P<0.001) than that of animals receiving sodium selenite, at all levels (0.3; 0.9 and 2.7 mg/kg DM). The meat of animals receiving 2.7 mg of organic Se/kg of DM presented concentration of 372.7 μg Se/kg in the L.dorsi muscle, and the intake of 150 g of this meat by humans provides approximately 100% of the recommended Se intake (55 μg Se/day for adults). Therefore, the use of supranutritional doses of 2.7 mg Se/kg of DM, regardless of source, is a way of naturally producing selenium-enriched meat without compromising performance, carcass characteristics and quality of Nellore bovine meat.
We studied the genetic diversity and the population structure of human isolates of Histoplasma capsulatum, the causative agent of histoplasmosis, using a randomly amplified polymorphic DNA-polymerase chain reaction (RAPD-PCR) assay to identify associations with the geographic distribution of isolates from Mexico, Guatemala, Colombia and Argentina. The RAPD-PCR pattern analyses revealed the genetic diversity by estimating the percentage of polymorphic loci, effective number of alleles, Shannon's index and heterozygosity. Population structure was identified by the index of association (IA) test. Thirty-seven isolates were studied and clustered into three groups by the unweighted pair-group method with arithmetic mean (UPGMA). Group I contained five subgroups based on geographic origin. The consistency of the UPGMA dendrogram was estimated by the cophenetic correlation coefficient (CCCr = 0.94, P = 0.001). Isolates from Mexico and Colombia presented higher genetic diversity than isolates from Argentina. Isolates from Guatemala grouped together with the reference strains from the United States of America and Panama. The IA values suggest the presence of a clonal population structure in the Argentinian H. capsulatum isolates and also validate the presence of recombining populations in the Colombian and Mexican isolates. These data contribute to the knowledge on the molecular epidemiology of histoplasmosis in Latin America.
Bipolar disorder (BD) and obsessive compulsive disorder (OCD) are prevalent, comorbid, and disabling conditions, often characterized by early onset and chronic course. When comorbid, OCD and BD can determine a more pernicious course of illness, posing therapeutic challenges for clinicians. Available reports on prevalence and clinical characteristics of comorbidity between BD and OCD showed mixed results, likely depending on the primary diagnosis of analyzed samples.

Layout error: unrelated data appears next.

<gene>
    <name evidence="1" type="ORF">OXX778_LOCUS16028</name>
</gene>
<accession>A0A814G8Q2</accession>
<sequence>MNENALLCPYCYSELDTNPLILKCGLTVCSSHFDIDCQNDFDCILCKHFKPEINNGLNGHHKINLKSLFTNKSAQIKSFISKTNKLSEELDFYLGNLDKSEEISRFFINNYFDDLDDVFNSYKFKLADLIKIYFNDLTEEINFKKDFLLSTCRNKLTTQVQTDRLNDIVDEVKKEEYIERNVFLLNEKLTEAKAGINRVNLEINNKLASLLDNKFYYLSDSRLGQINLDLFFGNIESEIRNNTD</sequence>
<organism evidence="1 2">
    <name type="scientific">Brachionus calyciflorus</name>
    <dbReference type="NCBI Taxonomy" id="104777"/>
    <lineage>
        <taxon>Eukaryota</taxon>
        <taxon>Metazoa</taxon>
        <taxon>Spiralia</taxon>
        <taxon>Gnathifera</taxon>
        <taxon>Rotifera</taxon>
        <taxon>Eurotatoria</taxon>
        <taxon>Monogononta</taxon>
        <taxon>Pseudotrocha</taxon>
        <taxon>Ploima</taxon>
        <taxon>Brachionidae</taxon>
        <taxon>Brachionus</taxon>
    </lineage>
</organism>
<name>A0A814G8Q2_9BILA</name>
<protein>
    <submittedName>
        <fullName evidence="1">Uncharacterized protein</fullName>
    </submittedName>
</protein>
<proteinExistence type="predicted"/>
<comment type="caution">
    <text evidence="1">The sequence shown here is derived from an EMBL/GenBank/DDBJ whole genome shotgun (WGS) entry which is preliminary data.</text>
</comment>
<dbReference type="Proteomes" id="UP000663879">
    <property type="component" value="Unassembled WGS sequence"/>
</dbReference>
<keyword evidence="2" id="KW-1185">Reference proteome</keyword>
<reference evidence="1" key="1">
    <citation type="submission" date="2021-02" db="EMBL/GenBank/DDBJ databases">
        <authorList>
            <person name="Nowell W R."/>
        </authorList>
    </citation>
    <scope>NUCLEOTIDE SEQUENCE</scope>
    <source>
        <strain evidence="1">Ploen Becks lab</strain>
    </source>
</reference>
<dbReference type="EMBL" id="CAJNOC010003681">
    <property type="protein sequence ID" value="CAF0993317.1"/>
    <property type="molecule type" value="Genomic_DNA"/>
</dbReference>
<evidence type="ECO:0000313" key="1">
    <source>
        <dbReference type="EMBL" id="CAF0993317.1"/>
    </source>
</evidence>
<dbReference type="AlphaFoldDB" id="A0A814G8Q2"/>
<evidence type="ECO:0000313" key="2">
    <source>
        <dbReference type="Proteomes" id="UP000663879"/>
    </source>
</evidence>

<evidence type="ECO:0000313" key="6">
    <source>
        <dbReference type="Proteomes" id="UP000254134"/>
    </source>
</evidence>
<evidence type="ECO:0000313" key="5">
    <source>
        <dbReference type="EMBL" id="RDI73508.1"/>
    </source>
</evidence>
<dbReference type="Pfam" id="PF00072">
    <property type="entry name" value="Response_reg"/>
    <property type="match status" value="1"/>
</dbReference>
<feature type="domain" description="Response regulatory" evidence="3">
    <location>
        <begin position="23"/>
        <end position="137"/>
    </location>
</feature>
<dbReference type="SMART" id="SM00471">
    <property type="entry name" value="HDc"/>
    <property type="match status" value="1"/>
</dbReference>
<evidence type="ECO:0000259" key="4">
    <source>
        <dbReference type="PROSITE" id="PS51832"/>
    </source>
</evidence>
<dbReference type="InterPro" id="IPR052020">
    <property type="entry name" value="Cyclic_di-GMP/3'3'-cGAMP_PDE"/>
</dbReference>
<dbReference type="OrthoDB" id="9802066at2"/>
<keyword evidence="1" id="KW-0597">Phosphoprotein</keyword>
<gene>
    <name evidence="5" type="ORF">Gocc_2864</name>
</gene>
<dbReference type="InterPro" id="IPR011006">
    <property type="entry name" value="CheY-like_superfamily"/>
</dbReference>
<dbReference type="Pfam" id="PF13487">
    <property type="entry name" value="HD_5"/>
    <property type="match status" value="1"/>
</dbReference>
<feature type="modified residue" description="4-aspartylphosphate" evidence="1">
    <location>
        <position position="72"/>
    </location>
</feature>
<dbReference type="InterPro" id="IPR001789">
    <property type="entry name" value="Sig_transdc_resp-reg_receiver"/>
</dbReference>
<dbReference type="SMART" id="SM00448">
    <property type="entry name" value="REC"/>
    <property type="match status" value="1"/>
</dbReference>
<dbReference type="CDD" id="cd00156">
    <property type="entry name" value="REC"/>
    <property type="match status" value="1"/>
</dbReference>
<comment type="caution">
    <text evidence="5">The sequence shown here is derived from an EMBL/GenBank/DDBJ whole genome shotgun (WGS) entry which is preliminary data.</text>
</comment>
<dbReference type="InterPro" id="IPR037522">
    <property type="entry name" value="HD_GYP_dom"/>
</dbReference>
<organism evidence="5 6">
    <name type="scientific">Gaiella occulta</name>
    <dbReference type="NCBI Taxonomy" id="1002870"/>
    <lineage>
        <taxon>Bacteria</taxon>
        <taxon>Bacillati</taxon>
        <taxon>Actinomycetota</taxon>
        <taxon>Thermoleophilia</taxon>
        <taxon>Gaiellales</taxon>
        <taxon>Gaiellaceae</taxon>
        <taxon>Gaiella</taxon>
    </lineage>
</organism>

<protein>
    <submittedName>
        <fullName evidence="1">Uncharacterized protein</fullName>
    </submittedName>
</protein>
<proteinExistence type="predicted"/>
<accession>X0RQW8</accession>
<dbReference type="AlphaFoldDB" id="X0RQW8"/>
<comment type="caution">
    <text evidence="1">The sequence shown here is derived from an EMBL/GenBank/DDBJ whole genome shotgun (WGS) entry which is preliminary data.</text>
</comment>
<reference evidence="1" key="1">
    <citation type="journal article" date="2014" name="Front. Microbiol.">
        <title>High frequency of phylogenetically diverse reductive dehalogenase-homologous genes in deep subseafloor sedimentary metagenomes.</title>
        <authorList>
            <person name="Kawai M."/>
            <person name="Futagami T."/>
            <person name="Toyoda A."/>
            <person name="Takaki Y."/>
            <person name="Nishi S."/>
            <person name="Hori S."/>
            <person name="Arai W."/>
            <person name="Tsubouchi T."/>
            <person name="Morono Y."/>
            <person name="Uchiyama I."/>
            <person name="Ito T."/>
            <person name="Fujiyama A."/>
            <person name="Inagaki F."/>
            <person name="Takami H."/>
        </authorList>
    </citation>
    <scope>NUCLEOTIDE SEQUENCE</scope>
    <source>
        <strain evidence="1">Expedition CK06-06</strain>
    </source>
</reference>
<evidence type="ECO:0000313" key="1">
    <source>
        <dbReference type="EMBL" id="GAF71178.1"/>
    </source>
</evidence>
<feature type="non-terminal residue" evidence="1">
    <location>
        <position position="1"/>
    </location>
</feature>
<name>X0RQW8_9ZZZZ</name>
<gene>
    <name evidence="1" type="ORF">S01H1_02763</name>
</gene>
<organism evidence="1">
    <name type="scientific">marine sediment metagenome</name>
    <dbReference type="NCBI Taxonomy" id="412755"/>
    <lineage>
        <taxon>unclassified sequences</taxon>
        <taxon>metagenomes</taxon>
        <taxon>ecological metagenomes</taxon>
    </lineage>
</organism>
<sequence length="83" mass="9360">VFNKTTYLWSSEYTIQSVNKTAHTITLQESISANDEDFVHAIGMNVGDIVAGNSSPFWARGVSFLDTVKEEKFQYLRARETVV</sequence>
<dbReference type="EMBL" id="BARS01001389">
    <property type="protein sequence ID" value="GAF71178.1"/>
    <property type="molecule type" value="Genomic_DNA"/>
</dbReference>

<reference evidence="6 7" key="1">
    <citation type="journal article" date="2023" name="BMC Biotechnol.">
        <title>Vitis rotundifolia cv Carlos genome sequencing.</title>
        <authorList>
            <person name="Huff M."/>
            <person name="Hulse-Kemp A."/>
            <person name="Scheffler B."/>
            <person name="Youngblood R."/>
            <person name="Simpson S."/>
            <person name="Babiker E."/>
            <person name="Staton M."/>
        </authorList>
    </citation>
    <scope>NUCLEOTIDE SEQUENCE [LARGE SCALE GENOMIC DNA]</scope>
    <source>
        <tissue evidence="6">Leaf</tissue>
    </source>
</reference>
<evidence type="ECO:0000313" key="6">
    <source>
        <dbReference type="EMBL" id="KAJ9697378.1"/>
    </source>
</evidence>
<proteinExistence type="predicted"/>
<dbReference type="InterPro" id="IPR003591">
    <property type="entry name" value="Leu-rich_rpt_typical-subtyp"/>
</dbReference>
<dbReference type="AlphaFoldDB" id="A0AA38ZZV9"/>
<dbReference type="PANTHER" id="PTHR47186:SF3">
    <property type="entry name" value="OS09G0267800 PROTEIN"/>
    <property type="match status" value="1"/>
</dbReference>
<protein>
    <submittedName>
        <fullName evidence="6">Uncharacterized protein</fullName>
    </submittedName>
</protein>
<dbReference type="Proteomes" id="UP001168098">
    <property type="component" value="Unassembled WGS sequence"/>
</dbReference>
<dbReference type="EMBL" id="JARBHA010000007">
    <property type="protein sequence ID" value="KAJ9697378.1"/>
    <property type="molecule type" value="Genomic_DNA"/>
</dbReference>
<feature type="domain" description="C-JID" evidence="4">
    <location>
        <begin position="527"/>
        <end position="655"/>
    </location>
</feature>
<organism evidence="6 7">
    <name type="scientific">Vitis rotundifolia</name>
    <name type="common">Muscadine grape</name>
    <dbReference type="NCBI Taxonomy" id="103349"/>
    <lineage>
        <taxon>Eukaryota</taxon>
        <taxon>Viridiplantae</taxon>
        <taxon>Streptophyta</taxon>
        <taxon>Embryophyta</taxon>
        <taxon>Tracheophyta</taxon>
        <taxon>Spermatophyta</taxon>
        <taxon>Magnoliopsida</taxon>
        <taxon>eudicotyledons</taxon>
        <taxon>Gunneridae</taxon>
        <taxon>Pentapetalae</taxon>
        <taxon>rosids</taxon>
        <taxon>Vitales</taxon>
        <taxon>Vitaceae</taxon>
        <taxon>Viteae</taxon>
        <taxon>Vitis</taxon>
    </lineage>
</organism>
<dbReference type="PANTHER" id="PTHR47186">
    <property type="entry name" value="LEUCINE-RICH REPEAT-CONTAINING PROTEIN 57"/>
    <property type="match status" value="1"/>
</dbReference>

We assessed prevalence and clinical characteristics of BD comorbidity in a large international sample of patients with primary OCD (n = 401), through the International College of Obsessive–Compulsive Spectrum Disorders (ICOCS) snapshot database, by comparing OCD subjects with vs without BD comorbidity.
Among primary OCD patients, 6.2% showed comorbidity with BD. OCD patients with vs without BD comorbidity more frequently had a previous hospitalization (p < 0.001) and current augmentation therapies (p < 0.001). They also showed greater severity of OCD (p < 0.001), as measured by the Yale–Brown Obsessive Compulsive Scale (Y-BOCS).
These findings from a large international sample indicate that approximately 1 out of 16 patients with primary OCD may additionally have BD comorbidity along with other specific clinical characteristics, including more frequent previous hospitalizations, more complex therapeutic regimens, and a greater severity of OCD. Prospective international studies are needed to confirm our findings.
To determine the prevalence of low scores for two neuropsychological tests with five total scores that evaluate learning and memory functions.